Genetic variant accelerates normal brain aging in older people by up to 12 years

March 15, 2017
Credit: CC0 Public Domain

Columbia University Medical Center (CUMC) researchers have discovered a common genetic variant that greatly impacts normal brain aging, starting at around age 65, and may modify the risk for neurodegenerative diseases. The findings could point toward a novel biomarker for the evaluation of anti-aging interventions and highlight potential new targets for the prevention or treatment of age-associated brain disorders such as Alzheimer's disease.

The study was published online today in the journal Cell Systems.

"If you look at a group of seniors, some will look older than their peers and some will look younger," said the study's co-leader Asa Abeliovich, PhD, professor of pathology and neurology in the Taub Institute for Alzheimer's Disease and the Aging Brain at CUMC. "The same differences in aging can be seen in the , the region responsible for higher mental processes. Our findings show that many of these differences are tied to variants of a gene called TMEM106B. People who have two 'bad' copies of this gene have a frontal cortex that, by various biological measures, appears 12 years older that those who have two normal copies."

Studies have identified individual genes that increase one's risk for various neurodegenerative disorders, such as apolipoprotein E (APOE) for Alzheimer's disease. "But those genes explain only a small part of these diseases," said study co-leader Herve Rhinn, PhD, assistant professor of pathology and cell biology in the Taub Institute. "By far, the major risk factor for neurodegenerative disease is aging. Something changes in the brain as you age that makes you more susceptible to . That got us thinking, 'What, on a genetic level, is driving healthy brain aging?'"

In the current study, Drs. Abeliovich and Rhinn analyzed genetic data from autopsied human brain samples taken from 1,904 people without neurodegenerative disease. First, the researchers looked at the subjects' transcriptomes (the initial products of gene expression), compiling an average picture of the brain biology of people at a given age. Next, each person's transcriptome was compared to the average transcriptome of people at the same age, looking specifically at about 100 genes whose expression was found to increase or decrease with aging. From this comparison, the researchers derived a measure that they call differential aging: the difference between an individual's apparent (biological) age and his or her true (chronological) age. "This told us whether an individual's frontal cortex looked older or younger than expected," said Dr. Abeliovich.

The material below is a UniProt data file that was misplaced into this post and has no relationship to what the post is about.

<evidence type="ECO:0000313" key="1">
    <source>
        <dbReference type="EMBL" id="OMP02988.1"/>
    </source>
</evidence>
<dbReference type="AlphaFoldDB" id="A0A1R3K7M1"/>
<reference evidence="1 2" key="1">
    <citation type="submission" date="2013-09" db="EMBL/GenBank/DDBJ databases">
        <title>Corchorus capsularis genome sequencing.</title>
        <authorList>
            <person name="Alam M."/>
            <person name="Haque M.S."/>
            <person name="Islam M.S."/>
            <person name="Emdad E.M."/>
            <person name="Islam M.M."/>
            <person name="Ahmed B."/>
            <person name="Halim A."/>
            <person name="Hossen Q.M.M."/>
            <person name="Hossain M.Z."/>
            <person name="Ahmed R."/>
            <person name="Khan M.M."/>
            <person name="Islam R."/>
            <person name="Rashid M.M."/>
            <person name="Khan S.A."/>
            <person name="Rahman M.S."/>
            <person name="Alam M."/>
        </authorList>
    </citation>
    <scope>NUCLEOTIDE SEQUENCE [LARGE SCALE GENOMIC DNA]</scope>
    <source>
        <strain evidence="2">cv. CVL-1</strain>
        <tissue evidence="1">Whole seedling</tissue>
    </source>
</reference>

The researchers then searched the genome of each individual, looking for genetic variants that were associated with an increase in differential age.

"One variant stood out: TMEM106B," said Dr. Rhinn. "It's very common. About one-third of people have two copies and another third have one copy."

"TMEM106B begins to exert its effect once people reach age 65," said Dr. Abeliovich. "Until then, everybody's in the same boat, and then there's some yet-to-be-defined stress that kicks in. If you have two good copies of the gene, you respond well to that stress. If you have two bad copies, your brain ages quickly."

The researchers found a second variant—inside the progranulin gene—that contributes to brain aging, though less so than TMEM106B. Progranulin and TMEM106B are located on different chromosomes but are involved in the same signaling pathway. Both have also been associated with a rare neurodegenerative disease called frontotemporal dementia.

The study did not address what role the two genetic variants might have in neurodegenerative disease. "We were studying healthy individuals, so it is not about disease, per se," said Dr. Abeliovich. "But of course, it's in healthy tissue that you start to get disease. It appears that if you have these genetic variants, brain aging accelerates and that increases vulnerability to brain disease. And vice versa: if you have brain disease, the disease accelerates . It's a vicious cycle."